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|Title:||Impact of different Asian ethnic groups on correlation between heparin dose, activated clotting time and complications in percutaneous coronary intervention|
|Keywords:||Activated clotting time|
|Citation:||Lee, C.-H., Tan, E., Wong, H.-B., Tay, E., Tan, H.-C. (2008-11-28). Impact of different Asian ethnic groups on correlation between heparin dose, activated clotting time and complications in percutaneous coronary intervention. International Journal of Cardiology 130 (3) : 500-502. ScholarBank@NUS Repository. https://doi.org/10.1016/j.ijcard.2007.07.017|
|Abstract:||The current recommended weight-adjusted dosing regimen of unfractionated heparin and target activated clotting time (ACT) in percutaneous coronary intervention (PCI) is based on limited data from the western population, and the applicability in the various Asian ethnic groups remains unknown. This is a retrospective study in an Asian university teaching hospital. Among the 1287 patients who have undergone PCI, Chinese constituted 70.4% (n = 906), Malay 15.5% (n = 199) and Indian 14.1% (n = 182). Overall, the mean total heparin dose was 6224 ± 1548 U, mean weight-adjusted heparin dose was 95 ± 30 U/kg, and mean ACT was 325 ± 95 s. There was no significant difference in the 3 ethnic groups. Both the incidences of in-hospital ischemic complications (Chinese 2.4%, Malay 3.5%, Indian 2.2%, p = 0.641) as well as in-hospital bleeding complications (Chinese 4.5%, Malay 3.5%, Indian 6.0%, p = 0.490) were similar in the 3 ethnic groups. When the patients were divided based on ACT into 3 groups:< 250, 250-350 and> 350 seconds, the incidence of ischemic complication (2.5%, 2.5%, 2.7%) was similar (p = 819), while that of bleeding complications (4.1%, 3.5%, 6.8%) showed a strong trend (p = 0.057) of increased risk in patients with ACT > 350 s. In conclusion, the recommended weight-adjusted heparin-dosing regimen in PCI derived from the western population is equally applicable to the Asian patients. ACT does not correlate with in-hospital ischemic complications, but increased bleeding complications were observed with ACT > 350 s. © 2007.|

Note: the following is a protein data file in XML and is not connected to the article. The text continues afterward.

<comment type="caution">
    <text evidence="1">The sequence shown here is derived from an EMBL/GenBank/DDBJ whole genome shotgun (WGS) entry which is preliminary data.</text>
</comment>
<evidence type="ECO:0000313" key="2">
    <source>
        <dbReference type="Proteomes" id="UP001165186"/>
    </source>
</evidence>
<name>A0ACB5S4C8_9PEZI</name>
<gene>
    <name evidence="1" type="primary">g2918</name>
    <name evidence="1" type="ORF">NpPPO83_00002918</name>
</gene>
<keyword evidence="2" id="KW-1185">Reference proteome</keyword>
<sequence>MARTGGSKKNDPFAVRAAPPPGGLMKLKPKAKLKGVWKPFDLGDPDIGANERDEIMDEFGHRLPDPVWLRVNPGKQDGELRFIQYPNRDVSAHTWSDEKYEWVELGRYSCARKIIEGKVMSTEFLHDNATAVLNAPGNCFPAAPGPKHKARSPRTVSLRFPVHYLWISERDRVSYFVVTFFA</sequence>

|Source Title:||International Journal of Cardiology|
|Appears in Collections:||Staff Publications|
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